Lost Graffiti Survives Online
Graffiti art is constantly emerging, filling up space, being blotted out, and emerging again. Often the mass erasure of graffiti from a given cityscape accompanies preparations for events that are meant to showcase the city on the world stage: the visit of the head of state, foreign dignitaries, or crowds of tourists. City officials imagine the gaze of powerful outsiders and anticipate a sense of shame or embarassment. While such beautification may just be part of the ebb and flow of city life, there are times when it can mean the death of an entire art scene. This is what happened in Melbourne recently as the city prepared to host the Commonwealth Games. According to the Guardian:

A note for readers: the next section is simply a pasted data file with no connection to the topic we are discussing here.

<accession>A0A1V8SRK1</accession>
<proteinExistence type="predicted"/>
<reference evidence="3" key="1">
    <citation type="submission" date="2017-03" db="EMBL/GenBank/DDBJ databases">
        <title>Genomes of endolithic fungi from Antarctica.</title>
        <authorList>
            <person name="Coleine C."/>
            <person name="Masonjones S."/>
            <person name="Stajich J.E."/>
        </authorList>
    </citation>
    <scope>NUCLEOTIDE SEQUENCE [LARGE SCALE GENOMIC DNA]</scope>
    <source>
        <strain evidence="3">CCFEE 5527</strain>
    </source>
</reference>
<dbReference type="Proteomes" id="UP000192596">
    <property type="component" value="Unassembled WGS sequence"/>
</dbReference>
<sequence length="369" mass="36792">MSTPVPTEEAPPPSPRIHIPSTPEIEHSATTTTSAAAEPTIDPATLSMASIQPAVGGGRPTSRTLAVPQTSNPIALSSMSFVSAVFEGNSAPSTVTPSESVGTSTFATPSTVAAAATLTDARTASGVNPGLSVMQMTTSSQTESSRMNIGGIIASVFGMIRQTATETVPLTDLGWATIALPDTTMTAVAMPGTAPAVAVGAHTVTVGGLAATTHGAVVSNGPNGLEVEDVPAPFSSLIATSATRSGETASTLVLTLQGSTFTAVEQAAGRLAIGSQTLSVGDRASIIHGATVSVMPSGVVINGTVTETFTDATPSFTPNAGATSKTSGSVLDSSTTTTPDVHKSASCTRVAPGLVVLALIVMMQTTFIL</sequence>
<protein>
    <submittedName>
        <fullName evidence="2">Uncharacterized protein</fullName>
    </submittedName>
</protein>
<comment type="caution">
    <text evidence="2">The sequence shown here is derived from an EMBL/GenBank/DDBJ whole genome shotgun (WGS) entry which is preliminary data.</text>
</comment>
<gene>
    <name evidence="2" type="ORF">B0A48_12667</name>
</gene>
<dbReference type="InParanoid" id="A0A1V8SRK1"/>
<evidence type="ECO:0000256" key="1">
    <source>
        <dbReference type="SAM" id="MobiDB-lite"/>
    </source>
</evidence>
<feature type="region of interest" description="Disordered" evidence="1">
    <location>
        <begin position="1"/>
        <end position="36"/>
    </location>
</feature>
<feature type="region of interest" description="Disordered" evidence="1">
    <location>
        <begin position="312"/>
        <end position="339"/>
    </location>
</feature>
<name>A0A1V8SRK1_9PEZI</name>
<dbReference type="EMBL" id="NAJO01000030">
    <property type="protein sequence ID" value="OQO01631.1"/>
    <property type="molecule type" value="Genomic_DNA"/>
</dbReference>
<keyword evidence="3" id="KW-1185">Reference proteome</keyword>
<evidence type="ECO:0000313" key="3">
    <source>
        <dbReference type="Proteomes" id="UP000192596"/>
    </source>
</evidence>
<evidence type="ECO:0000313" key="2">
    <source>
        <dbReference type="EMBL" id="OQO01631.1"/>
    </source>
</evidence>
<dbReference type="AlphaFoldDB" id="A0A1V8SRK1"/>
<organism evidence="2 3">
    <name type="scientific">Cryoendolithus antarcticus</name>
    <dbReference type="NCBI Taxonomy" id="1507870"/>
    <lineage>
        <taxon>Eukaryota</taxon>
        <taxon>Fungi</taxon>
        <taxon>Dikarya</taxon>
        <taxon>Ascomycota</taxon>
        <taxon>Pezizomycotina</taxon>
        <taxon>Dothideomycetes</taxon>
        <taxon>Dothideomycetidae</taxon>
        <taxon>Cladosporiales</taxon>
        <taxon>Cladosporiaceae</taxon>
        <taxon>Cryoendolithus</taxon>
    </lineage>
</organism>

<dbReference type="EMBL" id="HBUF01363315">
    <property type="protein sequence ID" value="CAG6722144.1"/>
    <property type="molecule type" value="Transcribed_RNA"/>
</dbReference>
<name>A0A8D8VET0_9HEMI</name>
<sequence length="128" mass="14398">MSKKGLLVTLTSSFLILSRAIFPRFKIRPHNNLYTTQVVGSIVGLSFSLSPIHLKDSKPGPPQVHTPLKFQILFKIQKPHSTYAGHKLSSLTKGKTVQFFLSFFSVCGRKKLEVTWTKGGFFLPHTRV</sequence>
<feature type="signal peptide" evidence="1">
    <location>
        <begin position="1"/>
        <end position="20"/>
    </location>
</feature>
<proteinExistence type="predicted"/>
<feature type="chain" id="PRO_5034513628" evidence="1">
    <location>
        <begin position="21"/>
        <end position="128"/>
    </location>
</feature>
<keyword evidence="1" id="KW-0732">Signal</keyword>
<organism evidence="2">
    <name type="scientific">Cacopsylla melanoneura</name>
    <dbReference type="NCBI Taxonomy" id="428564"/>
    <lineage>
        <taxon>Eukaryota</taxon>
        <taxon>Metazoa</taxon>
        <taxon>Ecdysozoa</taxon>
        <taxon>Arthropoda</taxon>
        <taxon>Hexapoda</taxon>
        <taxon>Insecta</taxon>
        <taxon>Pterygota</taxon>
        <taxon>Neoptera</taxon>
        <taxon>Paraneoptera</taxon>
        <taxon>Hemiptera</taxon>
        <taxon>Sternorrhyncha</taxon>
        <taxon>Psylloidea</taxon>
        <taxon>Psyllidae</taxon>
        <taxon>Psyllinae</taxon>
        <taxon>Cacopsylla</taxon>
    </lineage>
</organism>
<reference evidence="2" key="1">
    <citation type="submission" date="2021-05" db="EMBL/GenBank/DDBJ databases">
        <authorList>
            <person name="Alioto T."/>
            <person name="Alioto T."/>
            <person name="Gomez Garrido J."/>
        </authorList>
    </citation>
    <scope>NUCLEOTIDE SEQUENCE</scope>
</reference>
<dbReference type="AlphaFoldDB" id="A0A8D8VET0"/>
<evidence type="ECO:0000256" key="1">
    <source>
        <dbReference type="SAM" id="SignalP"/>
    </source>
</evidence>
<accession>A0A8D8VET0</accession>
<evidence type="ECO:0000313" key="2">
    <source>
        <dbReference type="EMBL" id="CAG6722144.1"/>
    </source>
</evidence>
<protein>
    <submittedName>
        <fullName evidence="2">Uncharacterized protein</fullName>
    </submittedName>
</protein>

"Melbourne is the proud capital of street painting with stencils. Its large, colonial-era walls and labyrinth of back alleys drip with graffiti that is more diverse and original than any other city in the world. Well, that was until a few weeks ago, when preparations for the Commonwealth games brought a tidal wave of grey paint, obliterating years of unique and vibrant culture overnight..."
Some of the stencil works lost in this cleansing, as well as links to other sources on this issue are available here on the blog of Space and Culture: The International Journal for of Social Spaces.